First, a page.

“This growth resulted in a large influx of imported equipment and system registration applications with distributors. Rooftop solar PV installations and behind-the-meter (BTM) energy storage are both opportunities that are expected to continue to be lucrative for investors in the short term, over the next five years.

The long-term stability and growth of these opportunities will however be linked to factors such as the continuation of demand driven by unreliable grid supply and cost saving allowed by installing embedded generation, the availability of skills, strong due diligence processes, as well as appropriate regulatory and quality assurance mechanisms,” the report noted.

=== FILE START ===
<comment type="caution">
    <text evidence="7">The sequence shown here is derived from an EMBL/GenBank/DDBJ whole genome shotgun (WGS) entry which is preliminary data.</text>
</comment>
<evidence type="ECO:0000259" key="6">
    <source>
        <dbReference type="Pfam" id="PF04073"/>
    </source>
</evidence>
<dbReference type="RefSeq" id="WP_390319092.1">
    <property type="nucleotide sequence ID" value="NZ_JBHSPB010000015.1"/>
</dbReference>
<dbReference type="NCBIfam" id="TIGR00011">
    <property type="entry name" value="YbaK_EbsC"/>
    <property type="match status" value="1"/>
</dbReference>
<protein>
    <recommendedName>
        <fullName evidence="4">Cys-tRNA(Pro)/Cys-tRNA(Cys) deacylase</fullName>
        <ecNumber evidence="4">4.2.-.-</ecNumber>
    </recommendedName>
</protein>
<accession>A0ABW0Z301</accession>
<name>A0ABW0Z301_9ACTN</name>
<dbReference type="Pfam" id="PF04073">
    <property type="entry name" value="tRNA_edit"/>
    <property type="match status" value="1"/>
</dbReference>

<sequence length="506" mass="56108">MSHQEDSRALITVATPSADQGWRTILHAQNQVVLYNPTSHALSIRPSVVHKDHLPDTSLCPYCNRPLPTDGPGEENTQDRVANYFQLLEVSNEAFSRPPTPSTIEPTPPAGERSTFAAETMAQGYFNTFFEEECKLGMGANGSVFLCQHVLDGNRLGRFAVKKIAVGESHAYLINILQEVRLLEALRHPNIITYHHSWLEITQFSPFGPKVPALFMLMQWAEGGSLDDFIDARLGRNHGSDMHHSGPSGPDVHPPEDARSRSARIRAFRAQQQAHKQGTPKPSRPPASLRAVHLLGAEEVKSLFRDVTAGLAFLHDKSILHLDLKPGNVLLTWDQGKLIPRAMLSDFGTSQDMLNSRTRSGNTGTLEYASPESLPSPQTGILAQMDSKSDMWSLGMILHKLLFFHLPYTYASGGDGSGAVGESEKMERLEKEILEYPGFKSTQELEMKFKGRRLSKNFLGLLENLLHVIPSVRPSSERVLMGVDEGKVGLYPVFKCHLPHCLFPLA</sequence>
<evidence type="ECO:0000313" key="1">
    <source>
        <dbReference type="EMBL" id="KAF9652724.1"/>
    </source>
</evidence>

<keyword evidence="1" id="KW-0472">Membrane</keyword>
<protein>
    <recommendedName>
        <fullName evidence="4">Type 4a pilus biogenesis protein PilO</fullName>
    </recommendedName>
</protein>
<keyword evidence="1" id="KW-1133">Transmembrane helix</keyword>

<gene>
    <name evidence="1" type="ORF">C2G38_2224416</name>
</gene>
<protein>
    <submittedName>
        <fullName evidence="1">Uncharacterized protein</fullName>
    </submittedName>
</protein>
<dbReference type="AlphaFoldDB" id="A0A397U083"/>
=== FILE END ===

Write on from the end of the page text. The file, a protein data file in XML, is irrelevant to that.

The City of Tshwane so far has the most installed systems, at 22 956, followed by the City of Cape Town, 21 342 91, and then the City of Johannesburg at 15 040.

“The installed capacity for rooftop solar PV installations grew from 2.1 GW to 3.2 GW from the beginning of 2022 until the first quarter of 2023.

This represents a 52% increase and a current market value of R41.6bn. It is expected that the installed capacity will increase to 10 GW with a market value of R130bn.

“This 6.8 GW growth provides a total opportunity investment value of R88.4bn by 2030 or R14.7bn a year.”

However, according to the report’s findings, the total accessible market for the residential segment will be limited by affordability.